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What is Remortgage and how does it work? Guide to 2024

What is Remortgage and how does it work? Guide to 2024

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In today’s article we will look at the topic of remortgage, also known as a mortgage switch. You’ll find out what the whole process is about, when it’s worth going for it and how much you can save by switching banks. We hope this post will help you make better decisions about your mortgage.

remortgage co to jest
Mortgage conversion, or remortgage for many people, can help to save money

What is a remortgage?

In simplest terms, remortgaging in the UK (as in any other country) involves taking out a new mortgage to pay off your previous mortgage. Importantly, remortgaging can either take place with the same bank or involve moving to a different mortgage provider – it all depends on the current offers on the market.

What is remortgage made for?

Refinancing a mortgage has one obvious purpose – it’s about money, or more specifically, getting better repayment terms. Typically, by switching to another bank, you can reduce your instalment by a few or even a dozen per cent, which often translates into over a thousand pounds of savings per year. However, it’s important to note that how much you’ll have left in your pocket depends on the value of the property, the terms of your current mortgage and the amount you’ve already repaid.

How does remortgage work?

As the Times notes, mortgage terms are not fixed. Typically, the first two to five years of funding have a better interest rate than the rest of the term, after which there is a switch to other terms specified in the offer. Typically, a fixed-rate mortgage becomes what is known as a tracker product, meaning that its cost depends on the current prevailing interest rates.

In practice, remortgage works as follows: after 2 years, the interest rate freeze on your mortgage ends, causing your instalments to increase by a notional 30%. However, it turns out that a competing bank can offer you a better product which, although still more expensive than your existing mortgage, is cheaper than the new offer made by your current mortgage provider. In such a situation, it pays to terminate the mortgage agreement and take out a new one since its interest rate will be lower.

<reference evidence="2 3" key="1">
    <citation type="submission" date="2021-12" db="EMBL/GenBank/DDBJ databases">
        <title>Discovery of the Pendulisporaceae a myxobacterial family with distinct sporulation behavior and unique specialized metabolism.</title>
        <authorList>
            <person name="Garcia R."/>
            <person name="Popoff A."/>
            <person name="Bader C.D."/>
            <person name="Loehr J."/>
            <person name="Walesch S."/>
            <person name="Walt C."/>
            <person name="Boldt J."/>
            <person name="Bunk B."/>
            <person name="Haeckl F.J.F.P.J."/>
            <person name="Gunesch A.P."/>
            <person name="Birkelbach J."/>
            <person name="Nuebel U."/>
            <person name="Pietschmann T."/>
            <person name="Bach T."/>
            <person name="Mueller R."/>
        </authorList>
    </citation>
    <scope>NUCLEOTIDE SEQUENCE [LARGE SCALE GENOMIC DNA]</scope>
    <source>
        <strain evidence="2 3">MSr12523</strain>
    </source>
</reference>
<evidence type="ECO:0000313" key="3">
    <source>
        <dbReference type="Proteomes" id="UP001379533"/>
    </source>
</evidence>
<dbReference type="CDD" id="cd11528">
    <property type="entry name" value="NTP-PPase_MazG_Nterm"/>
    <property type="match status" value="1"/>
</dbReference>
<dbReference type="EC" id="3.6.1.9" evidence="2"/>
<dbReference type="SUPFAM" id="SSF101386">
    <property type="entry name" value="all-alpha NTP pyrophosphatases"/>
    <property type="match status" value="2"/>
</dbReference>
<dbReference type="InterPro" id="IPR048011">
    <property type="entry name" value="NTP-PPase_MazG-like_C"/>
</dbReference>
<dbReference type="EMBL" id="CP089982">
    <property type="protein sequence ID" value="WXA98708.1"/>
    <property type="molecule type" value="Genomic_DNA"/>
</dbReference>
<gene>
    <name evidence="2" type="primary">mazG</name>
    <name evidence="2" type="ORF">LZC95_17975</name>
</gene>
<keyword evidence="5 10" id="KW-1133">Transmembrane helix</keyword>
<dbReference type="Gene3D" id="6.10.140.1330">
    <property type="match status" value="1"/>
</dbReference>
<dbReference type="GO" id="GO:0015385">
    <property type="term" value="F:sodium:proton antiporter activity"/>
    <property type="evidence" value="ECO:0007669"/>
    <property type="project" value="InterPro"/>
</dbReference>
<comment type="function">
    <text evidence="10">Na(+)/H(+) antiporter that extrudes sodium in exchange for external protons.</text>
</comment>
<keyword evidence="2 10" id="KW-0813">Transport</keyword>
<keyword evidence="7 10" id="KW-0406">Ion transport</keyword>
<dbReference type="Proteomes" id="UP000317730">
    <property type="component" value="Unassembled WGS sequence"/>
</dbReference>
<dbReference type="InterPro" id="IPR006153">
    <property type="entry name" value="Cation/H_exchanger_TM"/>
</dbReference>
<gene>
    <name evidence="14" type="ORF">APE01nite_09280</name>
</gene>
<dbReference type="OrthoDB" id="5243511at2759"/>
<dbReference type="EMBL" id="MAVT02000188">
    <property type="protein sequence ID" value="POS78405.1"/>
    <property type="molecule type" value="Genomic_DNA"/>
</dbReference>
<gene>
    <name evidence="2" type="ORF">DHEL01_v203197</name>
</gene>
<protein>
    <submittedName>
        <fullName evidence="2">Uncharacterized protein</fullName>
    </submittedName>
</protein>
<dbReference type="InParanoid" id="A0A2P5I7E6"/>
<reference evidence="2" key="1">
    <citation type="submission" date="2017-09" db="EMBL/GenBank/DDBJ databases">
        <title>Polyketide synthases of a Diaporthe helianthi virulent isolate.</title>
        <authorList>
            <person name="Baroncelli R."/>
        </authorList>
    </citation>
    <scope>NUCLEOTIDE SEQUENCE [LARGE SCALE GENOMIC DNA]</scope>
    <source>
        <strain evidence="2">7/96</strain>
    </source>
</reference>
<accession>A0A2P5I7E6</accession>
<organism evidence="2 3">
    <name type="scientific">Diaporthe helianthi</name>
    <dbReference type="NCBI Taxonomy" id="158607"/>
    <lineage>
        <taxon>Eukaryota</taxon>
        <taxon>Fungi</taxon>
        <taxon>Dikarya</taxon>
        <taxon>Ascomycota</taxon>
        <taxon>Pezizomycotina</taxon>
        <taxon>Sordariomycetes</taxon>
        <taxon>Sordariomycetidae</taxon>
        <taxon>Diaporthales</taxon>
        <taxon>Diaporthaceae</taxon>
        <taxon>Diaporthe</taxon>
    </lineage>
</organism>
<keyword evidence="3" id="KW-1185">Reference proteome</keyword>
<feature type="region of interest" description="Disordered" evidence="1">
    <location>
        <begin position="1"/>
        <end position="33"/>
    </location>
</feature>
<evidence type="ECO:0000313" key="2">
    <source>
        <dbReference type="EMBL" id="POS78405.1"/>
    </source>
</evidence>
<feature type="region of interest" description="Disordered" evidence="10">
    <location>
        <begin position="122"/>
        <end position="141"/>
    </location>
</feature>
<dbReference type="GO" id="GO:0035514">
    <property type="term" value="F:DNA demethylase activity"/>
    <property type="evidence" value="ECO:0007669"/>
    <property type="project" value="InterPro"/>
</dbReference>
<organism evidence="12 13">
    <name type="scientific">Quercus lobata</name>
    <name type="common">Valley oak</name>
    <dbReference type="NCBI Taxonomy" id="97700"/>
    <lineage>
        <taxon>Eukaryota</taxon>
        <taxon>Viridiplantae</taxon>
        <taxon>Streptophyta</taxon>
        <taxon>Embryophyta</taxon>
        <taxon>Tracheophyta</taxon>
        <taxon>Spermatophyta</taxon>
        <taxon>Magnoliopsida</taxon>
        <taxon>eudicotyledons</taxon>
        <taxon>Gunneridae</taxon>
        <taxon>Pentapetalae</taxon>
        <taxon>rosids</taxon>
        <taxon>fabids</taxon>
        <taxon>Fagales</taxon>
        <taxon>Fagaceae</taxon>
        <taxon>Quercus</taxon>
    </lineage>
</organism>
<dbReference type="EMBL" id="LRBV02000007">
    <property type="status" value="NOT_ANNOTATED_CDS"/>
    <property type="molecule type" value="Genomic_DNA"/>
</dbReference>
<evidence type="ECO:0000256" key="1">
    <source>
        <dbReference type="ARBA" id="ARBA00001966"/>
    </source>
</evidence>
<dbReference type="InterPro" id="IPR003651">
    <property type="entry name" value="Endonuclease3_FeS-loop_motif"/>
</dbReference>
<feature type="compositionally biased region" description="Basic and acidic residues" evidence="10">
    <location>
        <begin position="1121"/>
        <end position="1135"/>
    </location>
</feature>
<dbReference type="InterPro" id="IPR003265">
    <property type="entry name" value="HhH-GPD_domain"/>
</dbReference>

The whole process is very similar to the one you went through when buying your house, and many elements of it are even simpler.

Why can I get a lower interest rate with a remortgage?

Many of our customers still do not know how it is possible that a competing bank can offer them much better mortgage terms. There are several reasons, but we will try to list the most important ones.

LTV ratio

The loan to value (LTV) ratio determines the proportion of the amount borrowed to the value of the property. If you took out your mortgage with a 5% deposit, the LTV at the outset was 95% (100%-95%), whereas when the deposit was 10%, the loan to value ratio was obviously at 90%.

Note that with each instalment, the home you repay becomes more and more yours – the amount of the commitment decreases. In many cases, after 2-3 years of repayment, the loan-to-value ratio drops from 95% to 90%, and this makes a huge difference as it unlocks you access to new, more favourable financing offers. Of course, it all depends on the length of the financing and the interest rate, but with standard parameters, the very first remortgage will clearly affect the amount you pay each month.